That number will go up the longer these services are available, and as those same kids age. For better or worse, the ability to get music to your ears in a convenient fashion is now—and will likely always be—an essential part of what the world thinks a smartphone should do. Consequently, a phone that eschews the most-used standard to consume audio also eschews utility to consumers. It has become the wrong tool for the job: It just doesn’t work.

Why include a headphone jack?

It seems weird to extol the virtues of a piece of nearly 140-year-old technology in this day and age, but the reason why it’s persisted this long is that… it works. It’s a solved issue: not only is a TRS (or TRRS) plug cheap, but it’s durable, small, and high quality. It can support inexpensive headphones, and it can support the best headphones—all with one universal standard. Not only that, but it’s an easy way to enable the use of microphones as well. It’s a fantastically versatile piece of tech that hasn’t really been changed all that much since the plug was reduced in size to 3.5mm in the 1950s.

Obviously, a headphone jack isn’t the only way you can listen to music. Bluetooth headphones exist, and they work well for most people. But the problem is: they don’t work well for all people. Audiophiles probably aren’t too keen on being unable to listen to high-bitrate files, and there’s no shortage of reasons why you wouldn’t want to deal with the added hassles of wireless tech… Which is why smartphone companies have used both in tandem for so long—it offers the pickiest listeners quality that Bluetooth can’t currently touch, while enabling users who want to ditch the cable. There’s almost no reason not to have both, especially when the cost to manufacture is so cheap.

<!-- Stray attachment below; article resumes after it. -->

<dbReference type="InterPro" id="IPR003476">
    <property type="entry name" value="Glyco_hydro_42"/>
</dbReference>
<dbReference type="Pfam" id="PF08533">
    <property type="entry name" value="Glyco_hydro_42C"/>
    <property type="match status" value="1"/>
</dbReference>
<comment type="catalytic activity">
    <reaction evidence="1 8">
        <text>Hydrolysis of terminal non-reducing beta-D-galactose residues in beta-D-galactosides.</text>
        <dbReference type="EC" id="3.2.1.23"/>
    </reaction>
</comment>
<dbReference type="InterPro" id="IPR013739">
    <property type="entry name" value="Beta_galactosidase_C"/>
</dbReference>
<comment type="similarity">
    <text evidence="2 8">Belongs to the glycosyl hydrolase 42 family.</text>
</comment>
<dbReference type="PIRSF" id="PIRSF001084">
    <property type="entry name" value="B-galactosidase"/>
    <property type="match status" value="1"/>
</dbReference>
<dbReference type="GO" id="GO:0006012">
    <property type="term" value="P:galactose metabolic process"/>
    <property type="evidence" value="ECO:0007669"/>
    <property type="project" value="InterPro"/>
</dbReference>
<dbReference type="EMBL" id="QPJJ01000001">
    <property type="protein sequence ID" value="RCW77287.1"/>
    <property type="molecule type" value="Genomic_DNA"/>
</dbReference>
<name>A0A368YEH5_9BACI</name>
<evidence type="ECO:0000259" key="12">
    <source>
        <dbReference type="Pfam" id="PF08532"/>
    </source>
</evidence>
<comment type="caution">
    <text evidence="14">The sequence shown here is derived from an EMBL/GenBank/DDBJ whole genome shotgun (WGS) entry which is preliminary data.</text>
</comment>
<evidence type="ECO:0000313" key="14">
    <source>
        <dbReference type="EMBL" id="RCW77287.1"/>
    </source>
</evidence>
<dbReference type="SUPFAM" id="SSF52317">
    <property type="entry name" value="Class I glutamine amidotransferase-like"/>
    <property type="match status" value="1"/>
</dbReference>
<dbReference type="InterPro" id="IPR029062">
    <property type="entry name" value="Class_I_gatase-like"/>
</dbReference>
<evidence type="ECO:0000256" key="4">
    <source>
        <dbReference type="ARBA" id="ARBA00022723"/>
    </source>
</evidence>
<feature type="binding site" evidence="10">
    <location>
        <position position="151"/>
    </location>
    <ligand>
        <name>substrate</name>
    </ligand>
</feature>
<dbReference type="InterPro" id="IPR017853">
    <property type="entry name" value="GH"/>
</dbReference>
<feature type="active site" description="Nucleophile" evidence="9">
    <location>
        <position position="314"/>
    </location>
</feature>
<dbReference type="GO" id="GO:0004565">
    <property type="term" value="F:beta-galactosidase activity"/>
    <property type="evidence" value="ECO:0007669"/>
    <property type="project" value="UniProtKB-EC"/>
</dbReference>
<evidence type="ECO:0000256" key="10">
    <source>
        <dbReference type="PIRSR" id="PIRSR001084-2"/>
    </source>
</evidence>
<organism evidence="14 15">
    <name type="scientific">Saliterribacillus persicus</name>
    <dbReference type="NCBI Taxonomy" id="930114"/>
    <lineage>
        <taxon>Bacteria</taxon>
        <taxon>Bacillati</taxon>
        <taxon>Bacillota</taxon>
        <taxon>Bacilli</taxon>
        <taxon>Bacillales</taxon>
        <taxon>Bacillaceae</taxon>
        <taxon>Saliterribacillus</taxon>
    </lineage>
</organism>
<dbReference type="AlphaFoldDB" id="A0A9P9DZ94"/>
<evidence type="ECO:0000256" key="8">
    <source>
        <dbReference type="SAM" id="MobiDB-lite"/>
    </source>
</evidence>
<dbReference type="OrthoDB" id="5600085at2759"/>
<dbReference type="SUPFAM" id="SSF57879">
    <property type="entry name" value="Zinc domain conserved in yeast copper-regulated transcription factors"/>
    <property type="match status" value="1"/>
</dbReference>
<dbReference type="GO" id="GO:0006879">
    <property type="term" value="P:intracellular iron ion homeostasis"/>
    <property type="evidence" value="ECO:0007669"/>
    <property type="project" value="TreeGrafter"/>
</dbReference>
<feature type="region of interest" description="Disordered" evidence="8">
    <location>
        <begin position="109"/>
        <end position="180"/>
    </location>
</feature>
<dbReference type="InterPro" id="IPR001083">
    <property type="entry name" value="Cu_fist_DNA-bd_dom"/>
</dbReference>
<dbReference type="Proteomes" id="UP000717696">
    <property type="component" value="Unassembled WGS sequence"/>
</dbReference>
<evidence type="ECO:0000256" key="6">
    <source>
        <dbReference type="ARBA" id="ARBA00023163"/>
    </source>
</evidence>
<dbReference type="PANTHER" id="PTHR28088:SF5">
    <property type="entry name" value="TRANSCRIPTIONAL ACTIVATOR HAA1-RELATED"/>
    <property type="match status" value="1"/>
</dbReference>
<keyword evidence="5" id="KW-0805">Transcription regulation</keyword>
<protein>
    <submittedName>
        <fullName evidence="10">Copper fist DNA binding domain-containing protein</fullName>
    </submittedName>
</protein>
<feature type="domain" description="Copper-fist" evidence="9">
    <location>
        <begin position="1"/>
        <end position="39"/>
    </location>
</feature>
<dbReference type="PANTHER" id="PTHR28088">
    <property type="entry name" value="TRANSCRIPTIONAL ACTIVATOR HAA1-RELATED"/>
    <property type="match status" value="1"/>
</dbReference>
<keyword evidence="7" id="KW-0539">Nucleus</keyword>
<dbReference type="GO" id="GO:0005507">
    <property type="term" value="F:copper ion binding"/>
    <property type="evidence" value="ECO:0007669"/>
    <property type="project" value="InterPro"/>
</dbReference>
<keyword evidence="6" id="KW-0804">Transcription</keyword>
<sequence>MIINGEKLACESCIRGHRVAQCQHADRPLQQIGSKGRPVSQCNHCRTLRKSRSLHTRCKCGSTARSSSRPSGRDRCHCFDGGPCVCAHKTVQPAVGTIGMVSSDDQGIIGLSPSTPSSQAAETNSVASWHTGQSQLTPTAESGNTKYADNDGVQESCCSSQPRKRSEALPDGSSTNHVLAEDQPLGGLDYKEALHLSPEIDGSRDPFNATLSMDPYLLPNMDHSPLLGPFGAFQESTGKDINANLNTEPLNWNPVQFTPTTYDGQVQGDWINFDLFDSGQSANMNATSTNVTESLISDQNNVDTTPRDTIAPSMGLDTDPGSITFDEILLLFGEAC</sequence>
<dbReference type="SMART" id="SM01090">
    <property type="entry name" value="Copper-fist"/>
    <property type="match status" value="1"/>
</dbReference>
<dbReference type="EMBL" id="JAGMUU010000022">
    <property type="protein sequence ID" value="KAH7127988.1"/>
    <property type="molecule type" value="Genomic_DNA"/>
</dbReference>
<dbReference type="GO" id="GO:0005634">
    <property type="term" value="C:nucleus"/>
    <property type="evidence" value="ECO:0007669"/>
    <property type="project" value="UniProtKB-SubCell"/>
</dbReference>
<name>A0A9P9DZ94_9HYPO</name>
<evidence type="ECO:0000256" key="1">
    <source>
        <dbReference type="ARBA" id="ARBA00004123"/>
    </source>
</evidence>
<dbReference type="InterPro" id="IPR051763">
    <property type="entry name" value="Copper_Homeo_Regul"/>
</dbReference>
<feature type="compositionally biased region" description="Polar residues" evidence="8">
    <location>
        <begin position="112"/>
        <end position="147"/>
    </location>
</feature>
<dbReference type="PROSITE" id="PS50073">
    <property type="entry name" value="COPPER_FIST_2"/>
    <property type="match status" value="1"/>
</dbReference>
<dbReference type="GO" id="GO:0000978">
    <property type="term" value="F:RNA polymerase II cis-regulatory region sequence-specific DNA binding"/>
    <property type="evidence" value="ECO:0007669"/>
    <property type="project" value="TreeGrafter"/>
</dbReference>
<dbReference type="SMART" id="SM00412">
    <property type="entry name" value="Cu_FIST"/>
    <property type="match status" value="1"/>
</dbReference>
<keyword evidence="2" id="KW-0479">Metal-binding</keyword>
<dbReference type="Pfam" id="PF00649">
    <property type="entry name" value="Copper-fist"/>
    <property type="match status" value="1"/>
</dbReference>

The Beyerdynamic DT 880 PRO connectors and adapters.
Another primitive tool, the headphone plug does its job fantastically well.

Given that so many people have decided that the smartphone is the heir to the portable MP3 player, consumers’ buying habits when it comes to smartphones are extremely important. And when it comes to which types of cans consumers prefer, wired headphones absolutely crush Bluetooth headsets in gross sales, despite how badly tech blogs misread this study that claims Bluetooth overtook wired headphones in 2016. The issue is that people lose sight of the gross figures in favor of the dollar sales figure. For those keeping score at home: before the arrival of the AirPods, wired headphones were outselling Bluetooth units with 83% of the total units to Bluetooth’s 17% share.